• As of 1-1-2021, the proportion of points from your WOZ value is capped at 33% of the total number of rental points. Homes that (would) be in the free sector until 1-1-2021 may not be after this date. Therefore, it is important to accommodate this with a better energy index or a better BENG label.

Energy label < > Rent points

The most common mistake: energy label versus rent points
You can use your energy label for rent points if it is from before January 1, 2015. If you have a younger label then the Rent Commission’s rent points calculation will award you points, but they are not valid. So you are thus caught off guard by the Rent Commission. You, as a landlord, like to think you have the minimum 143 rent points and can rent out your property in the free sector. Now your tenant is going to object to the Rent Commission and the Rent Commission is voiding your rent points because your label is from after January 1, 2015. In that case, the Rent Commission will not count your energy label and will look at a year of construction table. If your home is built before 1976 then you will receive zero points. Now the strange thing is that if in the same situation your label would be from 31-12-2014, there is nothing wrong!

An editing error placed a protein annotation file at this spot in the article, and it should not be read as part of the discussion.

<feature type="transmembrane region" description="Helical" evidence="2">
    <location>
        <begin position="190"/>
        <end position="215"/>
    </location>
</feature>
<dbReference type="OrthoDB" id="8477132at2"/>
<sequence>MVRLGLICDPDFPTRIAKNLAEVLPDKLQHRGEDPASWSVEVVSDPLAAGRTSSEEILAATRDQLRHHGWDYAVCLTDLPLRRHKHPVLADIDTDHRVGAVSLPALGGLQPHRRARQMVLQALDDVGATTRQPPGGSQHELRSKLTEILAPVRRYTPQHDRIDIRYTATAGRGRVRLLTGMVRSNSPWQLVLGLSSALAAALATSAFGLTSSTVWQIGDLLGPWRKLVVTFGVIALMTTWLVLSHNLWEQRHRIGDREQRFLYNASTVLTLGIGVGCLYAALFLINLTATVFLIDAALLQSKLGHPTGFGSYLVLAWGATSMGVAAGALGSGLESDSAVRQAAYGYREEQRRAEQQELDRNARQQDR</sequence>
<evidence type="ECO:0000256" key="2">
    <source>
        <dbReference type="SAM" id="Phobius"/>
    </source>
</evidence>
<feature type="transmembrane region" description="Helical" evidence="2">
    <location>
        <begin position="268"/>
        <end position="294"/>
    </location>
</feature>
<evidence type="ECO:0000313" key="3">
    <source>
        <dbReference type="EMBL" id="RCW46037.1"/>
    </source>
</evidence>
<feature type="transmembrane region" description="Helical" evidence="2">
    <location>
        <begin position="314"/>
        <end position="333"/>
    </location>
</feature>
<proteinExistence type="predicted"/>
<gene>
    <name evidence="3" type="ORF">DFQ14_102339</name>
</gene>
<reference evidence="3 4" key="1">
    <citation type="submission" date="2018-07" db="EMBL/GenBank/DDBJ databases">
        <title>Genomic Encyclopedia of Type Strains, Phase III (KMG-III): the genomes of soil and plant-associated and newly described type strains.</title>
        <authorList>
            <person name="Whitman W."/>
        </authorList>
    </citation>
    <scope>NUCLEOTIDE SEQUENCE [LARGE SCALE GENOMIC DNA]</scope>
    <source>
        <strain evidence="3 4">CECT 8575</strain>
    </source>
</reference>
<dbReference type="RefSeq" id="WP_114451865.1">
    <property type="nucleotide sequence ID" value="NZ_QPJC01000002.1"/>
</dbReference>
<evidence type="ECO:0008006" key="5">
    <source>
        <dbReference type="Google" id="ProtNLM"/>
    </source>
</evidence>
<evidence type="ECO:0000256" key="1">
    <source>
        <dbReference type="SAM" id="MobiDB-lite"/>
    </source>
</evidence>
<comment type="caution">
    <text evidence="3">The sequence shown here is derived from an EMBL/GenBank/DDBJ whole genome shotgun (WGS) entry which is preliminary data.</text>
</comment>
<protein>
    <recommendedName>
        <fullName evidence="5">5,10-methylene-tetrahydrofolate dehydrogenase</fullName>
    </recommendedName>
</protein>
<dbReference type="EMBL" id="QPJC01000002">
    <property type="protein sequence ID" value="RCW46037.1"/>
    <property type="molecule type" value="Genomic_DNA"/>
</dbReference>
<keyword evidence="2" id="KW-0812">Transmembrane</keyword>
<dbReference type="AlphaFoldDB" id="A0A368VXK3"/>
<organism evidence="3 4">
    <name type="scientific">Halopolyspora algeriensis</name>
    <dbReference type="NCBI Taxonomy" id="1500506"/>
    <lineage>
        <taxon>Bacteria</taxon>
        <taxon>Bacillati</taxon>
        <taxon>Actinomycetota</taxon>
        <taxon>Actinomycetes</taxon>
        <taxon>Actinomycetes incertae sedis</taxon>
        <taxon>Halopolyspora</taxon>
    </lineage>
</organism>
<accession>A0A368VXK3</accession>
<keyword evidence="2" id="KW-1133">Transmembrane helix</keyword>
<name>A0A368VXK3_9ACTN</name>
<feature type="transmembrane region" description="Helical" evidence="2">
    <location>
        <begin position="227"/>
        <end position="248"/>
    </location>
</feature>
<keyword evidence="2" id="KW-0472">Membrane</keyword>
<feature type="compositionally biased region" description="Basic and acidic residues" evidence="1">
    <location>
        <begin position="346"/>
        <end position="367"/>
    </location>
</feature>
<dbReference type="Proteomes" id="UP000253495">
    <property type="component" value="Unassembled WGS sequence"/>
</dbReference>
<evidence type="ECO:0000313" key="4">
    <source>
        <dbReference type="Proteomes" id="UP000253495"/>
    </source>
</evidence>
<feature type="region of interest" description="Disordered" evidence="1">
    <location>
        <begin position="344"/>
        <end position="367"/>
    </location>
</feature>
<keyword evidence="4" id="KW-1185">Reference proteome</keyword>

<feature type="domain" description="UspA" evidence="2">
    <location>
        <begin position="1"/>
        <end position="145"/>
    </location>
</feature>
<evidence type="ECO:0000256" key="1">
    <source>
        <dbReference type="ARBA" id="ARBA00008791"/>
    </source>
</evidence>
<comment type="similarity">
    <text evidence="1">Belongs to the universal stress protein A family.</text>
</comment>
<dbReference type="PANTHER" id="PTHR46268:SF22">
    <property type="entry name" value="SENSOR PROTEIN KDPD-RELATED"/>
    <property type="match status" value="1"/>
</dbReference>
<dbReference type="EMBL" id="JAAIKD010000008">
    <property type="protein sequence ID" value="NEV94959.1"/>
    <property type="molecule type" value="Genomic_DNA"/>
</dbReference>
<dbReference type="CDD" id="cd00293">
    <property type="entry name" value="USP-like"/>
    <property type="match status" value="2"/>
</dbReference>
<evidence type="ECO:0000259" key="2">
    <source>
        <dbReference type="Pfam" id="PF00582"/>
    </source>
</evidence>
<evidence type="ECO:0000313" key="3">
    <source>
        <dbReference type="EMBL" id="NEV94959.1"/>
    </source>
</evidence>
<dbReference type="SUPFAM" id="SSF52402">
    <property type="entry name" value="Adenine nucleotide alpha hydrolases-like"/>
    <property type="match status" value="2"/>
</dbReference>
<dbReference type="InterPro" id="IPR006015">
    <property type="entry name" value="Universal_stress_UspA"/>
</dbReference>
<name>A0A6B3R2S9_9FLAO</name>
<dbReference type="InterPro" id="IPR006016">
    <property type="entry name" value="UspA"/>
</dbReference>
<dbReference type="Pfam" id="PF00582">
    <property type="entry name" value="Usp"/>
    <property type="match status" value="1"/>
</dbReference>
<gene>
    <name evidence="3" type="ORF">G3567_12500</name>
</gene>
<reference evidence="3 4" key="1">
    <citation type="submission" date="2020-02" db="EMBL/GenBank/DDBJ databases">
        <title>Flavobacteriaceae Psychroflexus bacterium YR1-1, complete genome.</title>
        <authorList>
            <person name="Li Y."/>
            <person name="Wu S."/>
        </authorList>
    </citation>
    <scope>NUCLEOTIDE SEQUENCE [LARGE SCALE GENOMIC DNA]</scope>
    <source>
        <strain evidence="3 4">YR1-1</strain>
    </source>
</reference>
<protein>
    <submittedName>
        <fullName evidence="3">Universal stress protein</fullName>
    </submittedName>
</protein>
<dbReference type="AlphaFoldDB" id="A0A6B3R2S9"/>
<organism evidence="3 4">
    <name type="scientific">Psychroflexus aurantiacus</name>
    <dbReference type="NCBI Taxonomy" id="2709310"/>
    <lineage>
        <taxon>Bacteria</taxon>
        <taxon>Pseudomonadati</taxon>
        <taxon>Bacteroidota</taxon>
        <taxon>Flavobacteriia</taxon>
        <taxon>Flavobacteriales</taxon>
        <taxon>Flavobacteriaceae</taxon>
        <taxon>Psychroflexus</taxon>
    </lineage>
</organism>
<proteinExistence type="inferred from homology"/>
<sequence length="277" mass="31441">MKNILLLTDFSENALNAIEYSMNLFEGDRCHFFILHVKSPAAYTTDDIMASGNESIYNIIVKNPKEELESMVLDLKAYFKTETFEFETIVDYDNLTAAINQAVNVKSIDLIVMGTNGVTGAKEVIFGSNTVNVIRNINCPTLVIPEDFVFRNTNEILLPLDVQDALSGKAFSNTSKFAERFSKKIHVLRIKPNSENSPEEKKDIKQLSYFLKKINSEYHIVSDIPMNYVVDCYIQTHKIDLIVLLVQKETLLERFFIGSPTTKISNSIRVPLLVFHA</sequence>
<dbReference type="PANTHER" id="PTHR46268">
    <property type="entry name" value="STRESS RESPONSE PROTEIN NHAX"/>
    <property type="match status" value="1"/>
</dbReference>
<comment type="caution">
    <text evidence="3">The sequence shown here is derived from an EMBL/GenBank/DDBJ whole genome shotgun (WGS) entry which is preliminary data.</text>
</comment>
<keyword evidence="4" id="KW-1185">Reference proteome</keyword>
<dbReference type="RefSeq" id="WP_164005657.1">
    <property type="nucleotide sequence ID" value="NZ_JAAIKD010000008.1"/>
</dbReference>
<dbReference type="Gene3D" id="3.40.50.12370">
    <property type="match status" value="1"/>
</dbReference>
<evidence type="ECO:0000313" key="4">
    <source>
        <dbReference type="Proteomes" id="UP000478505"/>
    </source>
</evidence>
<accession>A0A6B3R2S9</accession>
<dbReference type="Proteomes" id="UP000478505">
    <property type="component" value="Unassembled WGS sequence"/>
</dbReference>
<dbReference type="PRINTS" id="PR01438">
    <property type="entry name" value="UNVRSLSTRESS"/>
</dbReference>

Energy Label

The energy label and rental points
Please note that an energy label therefore has NO status for rent points. You really need to have an energy index from before January 1, 2021. If you do not yet have an energy index from before 1-1-2021, then you must request a BENG label as of that date. It is more expensive to apply for and will also count less heavily in the rent point count. If you don’t have a good label and if you are a landlord working only with an energy label, then you are at great risk. This is because the risk is that if the tenant objects to the rent at the Rent Commission, they will then fall back purely on the year of construction of the property. Energy performance then no longer counts at all. A home that might then normally earn ample points for the free sector may then suddenly fall into the social sector.